Michael Takagi PhD, Postdoctoral Research Fellow, Dan I. Lubman MB ChB, PhD, FRANZCP, Professor and Director of Turning Point Alcohol and Drug Centre, Susan Cotton PhD, Griffith Research Fellow, Alex Fornito PhD, NHMRC Postdoctoral Research Fellow, Yasmin Baliz DPsych, Neuropsychologist, Alan Tucker PhD, Adjunct Associate Professor, Murat Yücel PhD, MAPS, Associate Professor and Principal Research Fellow.
Executive control among adolescent inhalant and cannabis users
Version of Record online: 3 NOV 2010
© 2010 Australasian Professional Society on Alcohol and other Drugs
Drug and Alcohol Review
Volume 30, Issue 6, pages 629–637, November 2011
How to Cite
TAKAGI, M., LUBMAN, D. I., COTTON, S., FORNITO, A., BALIZ, Y., TUCKER, A. and YÜCEL, M. (2011), Executive control among adolescent inhalant and cannabis users. Drug and Alcohol Review, 30: 629–637. doi: 10.1111/j.1465-3362.2010.00256.x
- Issue online: 3 NOV 2011
- Version of Record online: 3 NOV 2010
- Received 29 April 2010; accepted for publication 19 September 2010.
- cognitive control;
Introduction and Aims.Inhalants are frequently among the first drugs abused by adolescents; however, little is known about how chronic inhalant abuse affects cognition (e.g. executive functioning). Several studies have examined cognitive deficits among inhalant users; however, no study has thoroughly addressed the confounding issues frequently associated with inhalant users (e.g. polysubstance use). The aim of the current study was to examine possible deficits in cognitive control among young, regular inhalant users and explore the relationship between inhalant use and executive functioning.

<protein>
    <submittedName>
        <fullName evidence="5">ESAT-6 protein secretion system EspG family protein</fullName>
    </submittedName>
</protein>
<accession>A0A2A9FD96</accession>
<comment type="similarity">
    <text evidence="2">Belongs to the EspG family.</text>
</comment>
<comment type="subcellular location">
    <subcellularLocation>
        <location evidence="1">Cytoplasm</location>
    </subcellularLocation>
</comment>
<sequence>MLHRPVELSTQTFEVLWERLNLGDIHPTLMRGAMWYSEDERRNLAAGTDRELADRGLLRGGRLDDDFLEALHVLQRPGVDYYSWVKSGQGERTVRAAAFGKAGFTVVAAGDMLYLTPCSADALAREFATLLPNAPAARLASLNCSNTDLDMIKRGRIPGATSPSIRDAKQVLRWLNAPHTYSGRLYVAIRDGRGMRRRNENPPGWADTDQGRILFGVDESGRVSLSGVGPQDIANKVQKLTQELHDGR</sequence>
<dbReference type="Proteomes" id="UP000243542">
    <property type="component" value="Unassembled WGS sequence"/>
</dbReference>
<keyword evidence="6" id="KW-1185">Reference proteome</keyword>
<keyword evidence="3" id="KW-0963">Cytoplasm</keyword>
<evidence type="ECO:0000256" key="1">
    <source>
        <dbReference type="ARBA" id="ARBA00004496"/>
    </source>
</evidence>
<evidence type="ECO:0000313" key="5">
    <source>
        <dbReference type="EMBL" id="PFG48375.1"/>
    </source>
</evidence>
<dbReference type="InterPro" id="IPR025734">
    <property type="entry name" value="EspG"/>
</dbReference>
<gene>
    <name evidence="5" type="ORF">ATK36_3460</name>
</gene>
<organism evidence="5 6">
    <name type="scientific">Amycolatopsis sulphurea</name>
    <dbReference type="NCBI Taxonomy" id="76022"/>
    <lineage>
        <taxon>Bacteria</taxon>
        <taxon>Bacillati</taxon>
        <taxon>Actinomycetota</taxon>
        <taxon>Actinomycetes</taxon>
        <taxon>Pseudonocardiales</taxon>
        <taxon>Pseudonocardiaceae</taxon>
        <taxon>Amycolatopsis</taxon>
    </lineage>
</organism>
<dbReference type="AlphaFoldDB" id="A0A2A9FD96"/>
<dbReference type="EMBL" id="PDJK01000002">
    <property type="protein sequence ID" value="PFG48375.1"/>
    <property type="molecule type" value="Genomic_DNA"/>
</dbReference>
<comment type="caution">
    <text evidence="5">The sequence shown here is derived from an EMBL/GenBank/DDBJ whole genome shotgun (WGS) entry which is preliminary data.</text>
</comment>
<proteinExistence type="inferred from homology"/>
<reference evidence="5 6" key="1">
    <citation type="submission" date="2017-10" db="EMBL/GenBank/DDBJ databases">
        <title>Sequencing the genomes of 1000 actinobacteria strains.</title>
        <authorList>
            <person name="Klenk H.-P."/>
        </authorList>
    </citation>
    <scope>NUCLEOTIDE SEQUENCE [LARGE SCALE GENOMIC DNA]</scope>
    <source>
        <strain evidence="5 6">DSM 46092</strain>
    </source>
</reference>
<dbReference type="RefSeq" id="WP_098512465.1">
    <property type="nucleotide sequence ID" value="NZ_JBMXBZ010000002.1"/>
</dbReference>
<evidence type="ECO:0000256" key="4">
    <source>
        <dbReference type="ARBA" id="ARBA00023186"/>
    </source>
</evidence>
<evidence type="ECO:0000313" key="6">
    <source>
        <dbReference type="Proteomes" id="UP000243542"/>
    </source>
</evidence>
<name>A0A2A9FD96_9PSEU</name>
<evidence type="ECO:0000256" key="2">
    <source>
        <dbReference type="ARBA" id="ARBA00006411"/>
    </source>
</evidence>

Design and Methods.Three groups (n = 19) of young people (aged 14–24) were recruited: an inhalant-using group, a drug-using control group and a community control group. The inhalant and drug-using controls were matched on demographic, clinical and substance use measures. All three groups were matched on age, sex and education. Cognitive control was assessed using Stroop and Go/No-Go tasks.
Results.There were no significant differences in performance between the groups on any measure. However, three measures (incongruent reaction times and congruent errors for the Stroop and omission errors for the Go/No-Go) were significantly correlated with inhalant use measures, suggesting inhalant use was associated with poorer performance.
Discussion and Conclusions.The lack of significant differences between the groups is surprising; however, it raises important questions regarding cognitive deficits among chronic inhalant users. Further longitudinal studies using well-matched control participants are required to delineate the nature and timing of cognitive and neurobiological pathology among adolescent inhalant users.[Takagi M, Lubman DI, Cotton S, Fornito A, Baliz Y, Tucker A, Yücel M. Executive control among adolescent inhalant and cannabis users. Drug Alcohol Rev 2010;30:629–637]